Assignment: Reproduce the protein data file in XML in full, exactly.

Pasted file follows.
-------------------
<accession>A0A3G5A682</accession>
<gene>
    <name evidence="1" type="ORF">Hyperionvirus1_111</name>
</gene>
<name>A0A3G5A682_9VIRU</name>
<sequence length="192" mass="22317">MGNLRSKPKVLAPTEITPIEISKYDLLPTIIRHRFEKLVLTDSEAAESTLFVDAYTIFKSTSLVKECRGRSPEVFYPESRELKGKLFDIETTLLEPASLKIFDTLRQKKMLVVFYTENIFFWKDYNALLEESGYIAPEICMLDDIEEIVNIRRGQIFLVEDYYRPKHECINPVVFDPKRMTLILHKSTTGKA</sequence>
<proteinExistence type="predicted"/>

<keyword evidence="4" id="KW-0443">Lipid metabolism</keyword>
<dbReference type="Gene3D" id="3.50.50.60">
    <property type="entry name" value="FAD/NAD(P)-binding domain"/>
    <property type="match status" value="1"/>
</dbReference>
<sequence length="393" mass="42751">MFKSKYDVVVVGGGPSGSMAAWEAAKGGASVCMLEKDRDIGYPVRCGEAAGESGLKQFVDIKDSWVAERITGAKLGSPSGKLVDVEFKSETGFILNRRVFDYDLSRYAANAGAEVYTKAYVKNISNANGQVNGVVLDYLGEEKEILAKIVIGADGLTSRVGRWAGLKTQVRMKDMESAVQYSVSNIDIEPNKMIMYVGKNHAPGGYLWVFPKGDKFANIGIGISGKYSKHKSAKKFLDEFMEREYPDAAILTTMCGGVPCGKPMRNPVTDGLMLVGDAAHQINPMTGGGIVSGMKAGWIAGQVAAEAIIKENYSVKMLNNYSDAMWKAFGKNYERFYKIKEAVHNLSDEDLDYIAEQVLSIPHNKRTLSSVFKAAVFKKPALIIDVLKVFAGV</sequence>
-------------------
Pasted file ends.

<accession>A0A3G5A682</accession>
<gene>
    <name evidence="1" type="ORF">Hyperionvirus1_111</name>
</gene>
<name>A0A3G5A682_9VIRU</name>
<sequence length="192" mass="22317">MGNLRSKPKVLAPTEITPIEISKYDLLPTIIRHRFEKLVLTDSEAAESTLFVDAYTIFKSTSLVKECRGRSPEVFYPESRELKGKLFDIETTLLEPASLKIFDTLRQKKMLVVFYTENIFFWKDYNALLEESGYIAPEICMLDDIEEIVNIRRGQIFLVEDYYRPKHECINPVVFDPKRMTLILHKSTTGKA</sequence>
<proteinExistence type="predicted"/>

<keyword evidence="4" id="KW-0443">Lipid metabolism</keyword>
<dbReference type="Gene3D" id="3.50.50.60">
    <property type="entry name" value="FAD/NAD(P)-binding domain"/>
    <property type="match status" value="1"/>
</dbReference>
<sequence length="393" mass="42751">MFKSKYDVVVVGGGPSGSMAAWEAAKGGASVCMLEKDRDIGYPVRCGEAAGESGLKQFVDIKDSWVAERITGAKLGSPSGKLVDVEFKSETGFILNRRVFDYDLSRYAANAGAEVYTKAYVKNISNANGQVNGVVLDYLGEEKEILAKIVIGADGLTSRVGRWAGLKTQVRMKDMESAVQYSVSNIDIEPNKMIMYVGKNHAPGGYLWVFPKGDKFANIGIGISGKYSKHKSAKKFLDEFMEREYPDAAILTTMCGGVPCGKPMRNPVTDGLMLVGDAAHQINPMTGGGIVSGMKAGWIAGQVAAEAIIKENYSVKMLNNYSDAMWKAFGKNYERFYKIKEAVHNLSDEDLDYIAEQVLSIPHNKRTLSSVFKAAVFKKPALIIDVLKVFAGV</sequence>